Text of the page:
5. Here we go again, the never-ending story of the rightwing newspapers’ campaign to roll back the right to abortion.

    Here we go again, Polly talking shit. This “campaign” only exists in her fervid imaginings. From time to time the right-leaning press will run a story or opinion piece about abortion, but it rarely receives any sustained attention.

    I’d put money on each of the following subjects having orders of magnitude more column inches devoted to them in recent years than abortion: HS2, house prices, planning permission, wind farms, celebrity diets, things that might cause cancer, the latest iPhone…

    Abortion just isn’t the subject of any sustained scrutiny by the British press.

    Right on cue, up pops Tory MP Fiona Bruce of the all-party pro-life group to say, “I don’t understand why there is not more outcry about the fact that we allow viable babies to be aborted.”

    That bitch! Popping up like that! You’re not supposed to mention the fact that we permit around 200,000 abortions per year in the UK. In other words, the equivalent of the population of Oxford plus Witney is killed in utero and disposed of as medical waste every single year. Enough English babies to populate Birmingham are destroyed every five to seven years.

    And we wonder why our country is starting to look like it’s not going to be our country for much longer…

    Abortion is very, very ordinary and a mark of civilisation

    You read that correctly. Infanticide is the mark of civilisation now. This, from a woman who thinks expecting the long term unemployed to put in a shift at Poundland for their benefits is a form of slavery.

    The film Obvious Child, a romcom out this week, is one of the remarkably few that deals with abortion as a normal event in a woman’s life […] In Coronation Street a convenient miscarriage saved the day; in Downton Abbey she had a change of heart. Only in Skins was it treated as normal. All this shows the grip the anti-abortion lobby has on nervous TV and film-makers. No heroine can have an angst-free abortion.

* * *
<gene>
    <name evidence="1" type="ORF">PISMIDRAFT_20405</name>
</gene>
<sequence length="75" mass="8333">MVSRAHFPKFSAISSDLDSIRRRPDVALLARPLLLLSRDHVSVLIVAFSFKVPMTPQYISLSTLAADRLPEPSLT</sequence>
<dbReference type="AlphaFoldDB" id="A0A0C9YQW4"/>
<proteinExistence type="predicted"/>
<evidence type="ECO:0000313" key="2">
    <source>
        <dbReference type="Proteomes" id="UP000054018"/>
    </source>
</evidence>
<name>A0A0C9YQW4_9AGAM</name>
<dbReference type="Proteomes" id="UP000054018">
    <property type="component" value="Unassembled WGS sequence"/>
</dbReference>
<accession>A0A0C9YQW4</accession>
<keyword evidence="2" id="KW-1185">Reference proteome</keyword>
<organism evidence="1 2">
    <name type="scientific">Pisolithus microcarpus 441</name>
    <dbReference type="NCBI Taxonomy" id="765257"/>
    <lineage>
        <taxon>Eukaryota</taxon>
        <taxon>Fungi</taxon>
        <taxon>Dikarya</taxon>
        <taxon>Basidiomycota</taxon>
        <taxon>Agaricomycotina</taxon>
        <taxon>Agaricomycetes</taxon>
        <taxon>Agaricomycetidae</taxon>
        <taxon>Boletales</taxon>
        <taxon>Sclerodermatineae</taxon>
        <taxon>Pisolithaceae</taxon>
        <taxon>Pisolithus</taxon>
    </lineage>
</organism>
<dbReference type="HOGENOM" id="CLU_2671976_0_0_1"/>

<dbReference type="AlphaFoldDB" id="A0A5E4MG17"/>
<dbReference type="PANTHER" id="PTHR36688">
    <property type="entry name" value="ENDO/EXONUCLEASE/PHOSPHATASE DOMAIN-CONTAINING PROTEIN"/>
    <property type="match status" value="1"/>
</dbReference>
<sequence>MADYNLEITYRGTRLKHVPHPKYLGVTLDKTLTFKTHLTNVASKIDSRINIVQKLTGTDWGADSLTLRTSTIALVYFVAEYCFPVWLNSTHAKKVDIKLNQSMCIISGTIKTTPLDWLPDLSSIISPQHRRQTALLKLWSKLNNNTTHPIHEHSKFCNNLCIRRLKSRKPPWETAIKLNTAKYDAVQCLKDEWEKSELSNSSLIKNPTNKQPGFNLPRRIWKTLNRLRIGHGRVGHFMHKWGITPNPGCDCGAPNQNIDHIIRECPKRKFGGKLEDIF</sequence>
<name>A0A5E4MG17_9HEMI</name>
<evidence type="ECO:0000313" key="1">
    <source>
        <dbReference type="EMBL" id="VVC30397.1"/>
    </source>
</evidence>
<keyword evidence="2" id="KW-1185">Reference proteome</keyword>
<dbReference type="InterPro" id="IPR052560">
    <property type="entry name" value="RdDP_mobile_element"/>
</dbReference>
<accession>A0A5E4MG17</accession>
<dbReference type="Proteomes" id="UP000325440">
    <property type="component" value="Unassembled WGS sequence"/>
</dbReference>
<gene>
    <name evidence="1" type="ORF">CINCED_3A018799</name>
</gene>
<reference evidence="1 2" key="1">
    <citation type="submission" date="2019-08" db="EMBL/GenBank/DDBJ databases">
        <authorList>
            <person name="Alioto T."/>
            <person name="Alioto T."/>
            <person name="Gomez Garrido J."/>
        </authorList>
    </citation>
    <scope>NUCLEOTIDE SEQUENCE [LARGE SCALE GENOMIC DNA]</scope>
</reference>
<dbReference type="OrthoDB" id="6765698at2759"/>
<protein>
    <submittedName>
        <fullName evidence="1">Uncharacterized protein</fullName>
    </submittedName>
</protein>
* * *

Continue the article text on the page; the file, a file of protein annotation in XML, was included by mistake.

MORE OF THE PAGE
No, you silly cow. Screenwriters and TV execs aren’t nervously deferring to a few Christians. The reason entertainment media is uncomfortable depicting abortion is because abortion makes normal people uncomfortable. We’d rather not think about it.

    Look at the flow of anti-abortion stories just in the Mail in the past months, and these are only a selection: “The baby who survived an abortion and the mother racked by guilt that she might have harmed the tiny child she now adores” (May); a singer “reveals her ‘shame’ at abortion and fears her youngest son’s autism was a ‘punishment’ for her actions” (May); “Rise of the ‘career girl’ abortion” (June); “Police use draconian riot law to break up pro-life vigil outside abortion clinic” (June); “Schoolgirl had four abortions before her 16th birthday” (July); and “Middle-aged mothers who are fuelling a rise in abortions” (July).

    Wow, six articles in three months. That’s either a sinister right-wing campaign, or the Mail thinks its largely female readership is interested in stories about maternal guilt and the shocking – sorry, “very ordinary” – behaviour of teenagers.